A very simple ca. 1875 tinype of an old gentleman, who undoubtably was a common carpenter, is contained within a boldly scrolled frame. The old dubber, probably slowing down in his old age when this photograph was taken, posses stiffly with his framing square and a chalk line reel, but nary a smile can be seen on his face as his teeth are long gone, either from the heartbreak of periodontal disease or from taking one too many 2X4's to the mug.
Another tintype, ca. 1880, but of two ruffians what probably were timberframers. The gent on the left is wielding a carpenter's adze (wouldn't wanted to have made his acquaintance as he stumbled out from the local saloon after pounding down XXX rye) while the fellow on the left is holding a try square and a back saw (turned on its edge). The two are probably brothers and each have the common treatment of coloring the cheeks red in  an attempt to make the image more lifelike.
This early 1900's cabinet card shows another glimpse of the timberframer and his tools. Here, even the company dog is in on the action and is forefront sitting on a  massive timber cutoff. The fellow on the right is sitting on a Millers Falls boring machine, the tool of choice even by timberframers of today to bore out the large mortices that are integral to a frame's construction. The young guy on the left is holding a large rip saw, and, if you look closely, he is wearing some shin guards that were probably used to protect himself from the bloody mess that usually results when a razor sharp adze meets human flesh. The guy in the back is just standing there, doing nothing, which is still a common practice by many tradesmen of today. That, or he's on workman's comp.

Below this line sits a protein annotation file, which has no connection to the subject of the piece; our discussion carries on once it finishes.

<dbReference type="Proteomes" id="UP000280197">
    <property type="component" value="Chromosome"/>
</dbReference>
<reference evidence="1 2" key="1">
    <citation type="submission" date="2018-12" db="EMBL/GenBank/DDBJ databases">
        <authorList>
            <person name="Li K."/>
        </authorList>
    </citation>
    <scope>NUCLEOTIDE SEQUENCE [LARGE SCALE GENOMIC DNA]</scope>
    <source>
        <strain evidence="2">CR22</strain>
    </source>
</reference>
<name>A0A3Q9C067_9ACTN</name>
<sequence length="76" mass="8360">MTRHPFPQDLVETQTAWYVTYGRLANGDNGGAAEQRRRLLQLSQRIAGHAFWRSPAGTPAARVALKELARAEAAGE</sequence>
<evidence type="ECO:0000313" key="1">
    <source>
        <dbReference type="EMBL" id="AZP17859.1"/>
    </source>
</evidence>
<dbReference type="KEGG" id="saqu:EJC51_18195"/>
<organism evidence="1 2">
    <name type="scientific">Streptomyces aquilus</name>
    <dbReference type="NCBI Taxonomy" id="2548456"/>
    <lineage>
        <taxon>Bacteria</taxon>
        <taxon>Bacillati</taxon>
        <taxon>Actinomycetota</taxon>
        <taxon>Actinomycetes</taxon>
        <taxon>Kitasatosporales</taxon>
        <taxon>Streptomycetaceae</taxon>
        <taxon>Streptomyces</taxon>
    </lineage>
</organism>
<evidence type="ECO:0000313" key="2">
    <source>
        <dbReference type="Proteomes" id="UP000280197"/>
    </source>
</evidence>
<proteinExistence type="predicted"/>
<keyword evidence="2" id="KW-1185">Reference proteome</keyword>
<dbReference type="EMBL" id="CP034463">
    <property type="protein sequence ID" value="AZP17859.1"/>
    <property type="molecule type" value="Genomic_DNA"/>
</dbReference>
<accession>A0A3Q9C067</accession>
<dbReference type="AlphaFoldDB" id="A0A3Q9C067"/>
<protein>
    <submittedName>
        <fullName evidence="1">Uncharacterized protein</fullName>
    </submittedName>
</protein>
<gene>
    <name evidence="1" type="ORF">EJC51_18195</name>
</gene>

This ca. 1910 fellow strikes an unnatural pose next to his tool chest. The guy is obviously not dressed in the typical workman's outfit of the day, but appears to be in his best Sunday Go To Jesus Worship threads. Perhaps he was on his way to hear the Good Word of God, when a passerby with a camera asked him to sit with hammer in hand. The guy is definitely your run of the mill carpenter as the tool chest, and its contents, make that trade unmistakable. A hewing axe is to his right, a splitting axe to his far left, and a load of mistreated tools fill the void in between. His chest is unusual in that the saws are stored in the cover of the chest; normally, saws are stored in the lower section, toward the front. The image certainly leaves the viewer in a quandry over whether this guy was better as a suit wearer than he was as a carpenter.